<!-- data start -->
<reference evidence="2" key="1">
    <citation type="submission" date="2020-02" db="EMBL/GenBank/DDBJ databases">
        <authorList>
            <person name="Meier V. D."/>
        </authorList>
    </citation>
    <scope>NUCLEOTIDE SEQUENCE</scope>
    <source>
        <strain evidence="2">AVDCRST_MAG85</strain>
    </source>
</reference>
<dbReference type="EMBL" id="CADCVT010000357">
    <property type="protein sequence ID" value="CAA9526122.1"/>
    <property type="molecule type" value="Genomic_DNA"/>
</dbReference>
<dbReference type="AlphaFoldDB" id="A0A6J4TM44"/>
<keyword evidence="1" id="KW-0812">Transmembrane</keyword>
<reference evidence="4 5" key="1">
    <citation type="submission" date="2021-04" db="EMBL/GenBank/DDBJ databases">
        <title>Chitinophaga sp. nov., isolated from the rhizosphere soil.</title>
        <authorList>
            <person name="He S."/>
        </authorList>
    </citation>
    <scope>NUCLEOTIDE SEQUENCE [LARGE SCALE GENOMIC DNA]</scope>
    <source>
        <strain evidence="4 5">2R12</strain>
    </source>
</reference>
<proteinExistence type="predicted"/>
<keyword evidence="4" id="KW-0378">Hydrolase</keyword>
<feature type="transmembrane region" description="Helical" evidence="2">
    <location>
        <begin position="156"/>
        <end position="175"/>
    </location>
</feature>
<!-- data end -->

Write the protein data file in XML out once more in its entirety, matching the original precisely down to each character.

<reference evidence="2" key="1">
    <citation type="submission" date="2020-02" db="EMBL/GenBank/DDBJ databases">
        <authorList>
            <person name="Meier V. D."/>
        </authorList>
    </citation>
    <scope>NUCLEOTIDE SEQUENCE</scope>
    <source>
        <strain evidence="2">AVDCRST_MAG85</strain>
    </source>
</reference>
<dbReference type="EMBL" id="CADCVT010000357">
    <property type="protein sequence ID" value="CAA9526122.1"/>
    <property type="molecule type" value="Genomic_DNA"/>
</dbReference>
<dbReference type="AlphaFoldDB" id="A0A6J4TM44"/>
<keyword evidence="1" id="KW-0812">Transmembrane</keyword>
<reference evidence="4 5" key="1">
    <citation type="submission" date="2021-04" db="EMBL/GenBank/DDBJ databases">
        <title>Chitinophaga sp. nov., isolated from the rhizosphere soil.</title>
        <authorList>
            <person name="He S."/>
        </authorList>
    </citation>
    <scope>NUCLEOTIDE SEQUENCE [LARGE SCALE GENOMIC DNA]</scope>
    <source>
        <strain evidence="4 5">2R12</strain>
    </source>
</reference>
<proteinExistence type="predicted"/>
<keyword evidence="4" id="KW-0378">Hydrolase</keyword>
<feature type="transmembrane region" description="Helical" evidence="2">
    <location>
        <begin position="156"/>
        <end position="175"/>
    </location>
</feature>